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Motivated Belief: John Polkinghorne on the Resurrection, Part 1

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March 28, 2013 Tags: Science & Worldviews, Science as Christian Calling
Motivated Belief: John Polkinghorne on the Resurrection, Part 1

Today's entry was written by Ted Davis. You can read more about what we believe here.

Having introduced readers to the life, work, and thought of John Polkinghorne, it’s now time to let him speak for himself. In the next few months we will present edited excerpts from two of his books, starting with the opening section of the chapter, “Motivated Belief,” from Theology in the Context of Science. Most of the editing involves breaking longer paragraphs into multiple parts, altering the spelling and punctuation from British to American, removing the odd sentence or two—which I will indicate by putting [SNIP] at the appropriate point(s)—and sometimes inserting annotations where warranted [also enclosed in square brackets] to provide background information. Polkinghorne uses footnotes a bit sparingly, and I will usually find another way to include that information if it’s particularly important for our readers. The next words you read will be his.

Motivated Belief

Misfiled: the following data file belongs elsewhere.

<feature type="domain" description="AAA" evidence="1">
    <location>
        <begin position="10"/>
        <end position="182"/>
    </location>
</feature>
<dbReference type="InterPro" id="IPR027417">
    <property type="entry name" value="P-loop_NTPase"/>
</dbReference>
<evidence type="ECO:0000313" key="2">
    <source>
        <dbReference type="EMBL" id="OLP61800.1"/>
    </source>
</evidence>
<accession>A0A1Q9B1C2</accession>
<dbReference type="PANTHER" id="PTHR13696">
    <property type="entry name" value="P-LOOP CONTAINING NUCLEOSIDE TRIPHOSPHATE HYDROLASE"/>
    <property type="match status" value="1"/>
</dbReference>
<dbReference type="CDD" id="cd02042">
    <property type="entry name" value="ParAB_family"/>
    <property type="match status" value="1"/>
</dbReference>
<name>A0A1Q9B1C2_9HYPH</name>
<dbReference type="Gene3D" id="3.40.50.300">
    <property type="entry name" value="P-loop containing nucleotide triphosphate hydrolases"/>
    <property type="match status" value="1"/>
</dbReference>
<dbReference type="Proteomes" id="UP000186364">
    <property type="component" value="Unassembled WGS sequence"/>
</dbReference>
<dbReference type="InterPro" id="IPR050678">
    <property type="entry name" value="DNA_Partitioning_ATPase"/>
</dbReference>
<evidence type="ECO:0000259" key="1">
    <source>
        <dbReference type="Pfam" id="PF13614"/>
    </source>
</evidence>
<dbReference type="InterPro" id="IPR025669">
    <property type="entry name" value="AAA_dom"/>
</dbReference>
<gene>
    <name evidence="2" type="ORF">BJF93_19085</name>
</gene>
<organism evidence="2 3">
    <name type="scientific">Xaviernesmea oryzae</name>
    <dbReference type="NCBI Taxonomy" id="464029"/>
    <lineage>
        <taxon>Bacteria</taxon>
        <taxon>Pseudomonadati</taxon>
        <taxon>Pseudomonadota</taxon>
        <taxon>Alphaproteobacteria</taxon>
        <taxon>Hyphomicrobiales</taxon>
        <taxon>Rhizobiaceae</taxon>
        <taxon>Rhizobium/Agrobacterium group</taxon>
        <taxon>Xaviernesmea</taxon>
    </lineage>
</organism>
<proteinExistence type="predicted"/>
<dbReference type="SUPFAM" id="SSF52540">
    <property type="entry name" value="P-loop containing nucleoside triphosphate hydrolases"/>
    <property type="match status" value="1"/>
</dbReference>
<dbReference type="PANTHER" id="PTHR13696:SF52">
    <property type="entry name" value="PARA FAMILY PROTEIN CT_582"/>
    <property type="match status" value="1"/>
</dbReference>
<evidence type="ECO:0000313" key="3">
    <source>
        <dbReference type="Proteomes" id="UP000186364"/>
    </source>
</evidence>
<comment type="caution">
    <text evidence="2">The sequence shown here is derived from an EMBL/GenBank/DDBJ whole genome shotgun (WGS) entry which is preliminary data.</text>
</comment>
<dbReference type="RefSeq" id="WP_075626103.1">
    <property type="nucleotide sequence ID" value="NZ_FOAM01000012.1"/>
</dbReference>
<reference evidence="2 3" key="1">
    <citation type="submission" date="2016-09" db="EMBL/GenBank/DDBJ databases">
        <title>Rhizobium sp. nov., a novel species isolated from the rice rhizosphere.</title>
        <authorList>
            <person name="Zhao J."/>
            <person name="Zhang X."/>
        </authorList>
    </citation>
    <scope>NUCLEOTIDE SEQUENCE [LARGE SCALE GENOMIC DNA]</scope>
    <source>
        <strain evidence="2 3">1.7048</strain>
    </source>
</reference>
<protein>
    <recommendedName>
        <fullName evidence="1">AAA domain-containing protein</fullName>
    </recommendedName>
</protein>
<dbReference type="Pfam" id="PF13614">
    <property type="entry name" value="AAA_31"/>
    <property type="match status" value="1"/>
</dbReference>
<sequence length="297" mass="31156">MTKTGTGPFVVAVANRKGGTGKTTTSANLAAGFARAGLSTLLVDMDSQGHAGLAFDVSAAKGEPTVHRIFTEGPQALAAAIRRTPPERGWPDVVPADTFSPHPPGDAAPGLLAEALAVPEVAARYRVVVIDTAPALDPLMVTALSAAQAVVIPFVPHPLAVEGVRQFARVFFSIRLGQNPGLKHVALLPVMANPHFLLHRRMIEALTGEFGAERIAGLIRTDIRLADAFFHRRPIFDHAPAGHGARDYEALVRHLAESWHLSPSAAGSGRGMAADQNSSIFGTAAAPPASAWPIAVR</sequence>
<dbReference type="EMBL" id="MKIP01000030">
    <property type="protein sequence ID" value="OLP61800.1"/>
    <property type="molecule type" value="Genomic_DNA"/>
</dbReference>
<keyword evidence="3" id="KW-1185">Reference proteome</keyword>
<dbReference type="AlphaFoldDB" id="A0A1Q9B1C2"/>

As we noted earlier [in this book], scientists are not inclined to subscribe to an a priori [i.e., knowledge that is not dependent on experience or empirical evidence] concept of what is reasonable. They have found the physical world to be too surprising, too resistant to prior expectation, for a simple trust in human powers of rational prevision [i.e., foresight] to be at all persuasive. Instead, the actual character of our encounter with reality has to be allowed to shape our knowledge and thought about the object of our enquiry. Different levels of reality may be expected to have their idiosyncratic characters, and there will not be a single epistemic [knowledge-based] rule for all. A physicist, aware of the counterintuitive natures of the quantum world and of cosmic curved spacetime, is not tempted to make commonsense the sole measure of rational expectation. Because of this, we have seen that the instinctive question for the scientist to ask is not “Is it reasonable?”, as if one knew beforehand the shape that rationality had to take, but “What makes you think that might be the case?” Radical revision of expectation cannot be ruled out, but it will only be accepted if evidence is presented in support of the new point of view that is being proposed. Science trades in motivated belief.